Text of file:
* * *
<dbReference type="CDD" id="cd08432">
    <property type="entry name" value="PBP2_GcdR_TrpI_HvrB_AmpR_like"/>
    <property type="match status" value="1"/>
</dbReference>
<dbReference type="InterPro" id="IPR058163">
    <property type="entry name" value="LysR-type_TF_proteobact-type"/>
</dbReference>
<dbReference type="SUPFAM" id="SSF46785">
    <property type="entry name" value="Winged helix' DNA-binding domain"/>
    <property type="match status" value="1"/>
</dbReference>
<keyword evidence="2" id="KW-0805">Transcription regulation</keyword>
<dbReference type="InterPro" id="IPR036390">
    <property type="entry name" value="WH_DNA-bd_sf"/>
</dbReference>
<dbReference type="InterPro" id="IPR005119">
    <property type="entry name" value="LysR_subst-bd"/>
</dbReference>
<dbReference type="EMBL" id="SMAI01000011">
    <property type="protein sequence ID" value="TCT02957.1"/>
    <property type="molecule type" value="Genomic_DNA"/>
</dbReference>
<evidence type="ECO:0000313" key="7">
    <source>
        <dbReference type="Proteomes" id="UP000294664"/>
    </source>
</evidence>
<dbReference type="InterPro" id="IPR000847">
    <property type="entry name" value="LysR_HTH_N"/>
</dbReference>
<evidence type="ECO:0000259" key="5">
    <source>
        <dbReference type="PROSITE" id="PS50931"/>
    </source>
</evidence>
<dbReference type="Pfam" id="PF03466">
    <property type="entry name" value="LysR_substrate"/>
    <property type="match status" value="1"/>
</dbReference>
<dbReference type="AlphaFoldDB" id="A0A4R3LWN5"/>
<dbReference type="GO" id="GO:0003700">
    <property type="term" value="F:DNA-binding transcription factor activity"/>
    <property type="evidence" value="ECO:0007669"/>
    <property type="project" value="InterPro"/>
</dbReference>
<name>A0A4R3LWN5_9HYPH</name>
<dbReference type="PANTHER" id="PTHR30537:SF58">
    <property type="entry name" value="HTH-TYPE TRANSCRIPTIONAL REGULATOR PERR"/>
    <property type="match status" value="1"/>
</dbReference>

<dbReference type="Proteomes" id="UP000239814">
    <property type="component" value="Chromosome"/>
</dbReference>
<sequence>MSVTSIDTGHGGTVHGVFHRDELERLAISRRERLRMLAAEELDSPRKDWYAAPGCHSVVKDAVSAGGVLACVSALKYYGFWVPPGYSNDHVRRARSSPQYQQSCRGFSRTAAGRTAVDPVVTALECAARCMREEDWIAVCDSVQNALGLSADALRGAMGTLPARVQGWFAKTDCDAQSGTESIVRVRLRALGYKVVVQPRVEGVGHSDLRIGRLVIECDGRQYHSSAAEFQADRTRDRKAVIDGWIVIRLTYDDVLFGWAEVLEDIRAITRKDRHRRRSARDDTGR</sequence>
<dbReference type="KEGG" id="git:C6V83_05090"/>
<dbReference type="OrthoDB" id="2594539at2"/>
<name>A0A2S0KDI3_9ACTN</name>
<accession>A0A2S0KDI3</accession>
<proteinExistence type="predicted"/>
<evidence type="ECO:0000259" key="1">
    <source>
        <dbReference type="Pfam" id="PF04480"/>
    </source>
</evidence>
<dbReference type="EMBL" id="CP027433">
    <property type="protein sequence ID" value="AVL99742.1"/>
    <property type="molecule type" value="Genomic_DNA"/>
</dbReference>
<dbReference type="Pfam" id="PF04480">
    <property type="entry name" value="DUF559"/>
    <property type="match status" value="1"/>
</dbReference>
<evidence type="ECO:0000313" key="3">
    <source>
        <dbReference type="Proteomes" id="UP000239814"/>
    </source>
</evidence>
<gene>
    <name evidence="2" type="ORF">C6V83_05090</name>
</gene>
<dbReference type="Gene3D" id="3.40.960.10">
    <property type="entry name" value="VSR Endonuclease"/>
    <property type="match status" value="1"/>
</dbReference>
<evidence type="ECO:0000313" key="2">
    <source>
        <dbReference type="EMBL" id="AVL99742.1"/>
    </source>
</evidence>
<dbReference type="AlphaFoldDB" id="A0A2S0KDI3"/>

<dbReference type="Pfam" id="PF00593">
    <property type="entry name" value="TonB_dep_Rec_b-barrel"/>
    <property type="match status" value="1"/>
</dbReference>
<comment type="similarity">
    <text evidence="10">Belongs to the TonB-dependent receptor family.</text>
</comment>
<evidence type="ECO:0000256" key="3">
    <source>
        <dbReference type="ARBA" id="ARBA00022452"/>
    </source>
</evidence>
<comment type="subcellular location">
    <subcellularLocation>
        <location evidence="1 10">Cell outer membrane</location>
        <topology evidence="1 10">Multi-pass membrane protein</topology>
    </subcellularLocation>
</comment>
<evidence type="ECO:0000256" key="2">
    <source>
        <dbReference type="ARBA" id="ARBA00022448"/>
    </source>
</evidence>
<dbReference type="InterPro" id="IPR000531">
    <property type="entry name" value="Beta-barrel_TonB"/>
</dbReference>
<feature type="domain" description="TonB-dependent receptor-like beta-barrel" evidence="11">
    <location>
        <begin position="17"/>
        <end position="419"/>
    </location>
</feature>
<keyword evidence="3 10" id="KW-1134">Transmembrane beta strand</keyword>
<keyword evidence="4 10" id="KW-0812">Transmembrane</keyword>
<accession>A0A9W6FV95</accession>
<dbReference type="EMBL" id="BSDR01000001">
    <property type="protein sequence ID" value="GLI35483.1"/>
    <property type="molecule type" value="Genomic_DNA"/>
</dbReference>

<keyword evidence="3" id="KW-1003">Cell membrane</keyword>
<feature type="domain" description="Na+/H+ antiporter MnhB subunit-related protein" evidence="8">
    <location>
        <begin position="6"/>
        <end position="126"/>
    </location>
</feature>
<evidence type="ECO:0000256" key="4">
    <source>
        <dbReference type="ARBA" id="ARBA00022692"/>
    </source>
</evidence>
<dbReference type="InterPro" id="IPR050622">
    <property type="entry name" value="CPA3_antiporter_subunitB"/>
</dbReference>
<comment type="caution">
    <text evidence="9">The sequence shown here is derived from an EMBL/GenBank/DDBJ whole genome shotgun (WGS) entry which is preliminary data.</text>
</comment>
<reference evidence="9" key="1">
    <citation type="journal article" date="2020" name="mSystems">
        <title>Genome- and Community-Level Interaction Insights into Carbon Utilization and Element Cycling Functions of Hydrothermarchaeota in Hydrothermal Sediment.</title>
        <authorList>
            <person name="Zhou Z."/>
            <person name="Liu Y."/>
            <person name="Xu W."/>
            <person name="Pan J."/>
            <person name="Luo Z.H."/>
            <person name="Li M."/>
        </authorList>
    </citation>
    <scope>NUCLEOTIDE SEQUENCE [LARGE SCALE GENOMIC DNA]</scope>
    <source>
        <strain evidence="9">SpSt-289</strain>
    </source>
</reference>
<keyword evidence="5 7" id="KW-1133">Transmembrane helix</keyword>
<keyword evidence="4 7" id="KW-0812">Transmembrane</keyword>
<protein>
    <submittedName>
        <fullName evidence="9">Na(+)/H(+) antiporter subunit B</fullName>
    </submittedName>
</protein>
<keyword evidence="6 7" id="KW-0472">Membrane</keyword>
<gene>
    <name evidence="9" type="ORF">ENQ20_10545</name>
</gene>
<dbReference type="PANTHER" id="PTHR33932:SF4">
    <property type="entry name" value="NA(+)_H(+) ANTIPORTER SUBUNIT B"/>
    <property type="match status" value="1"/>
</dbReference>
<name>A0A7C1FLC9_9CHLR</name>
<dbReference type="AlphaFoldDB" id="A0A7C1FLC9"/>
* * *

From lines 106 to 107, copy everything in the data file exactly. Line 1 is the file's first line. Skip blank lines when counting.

        <topology evidence="1 10">Multi-pass membrane protein</topology>
    </subcellularLocation>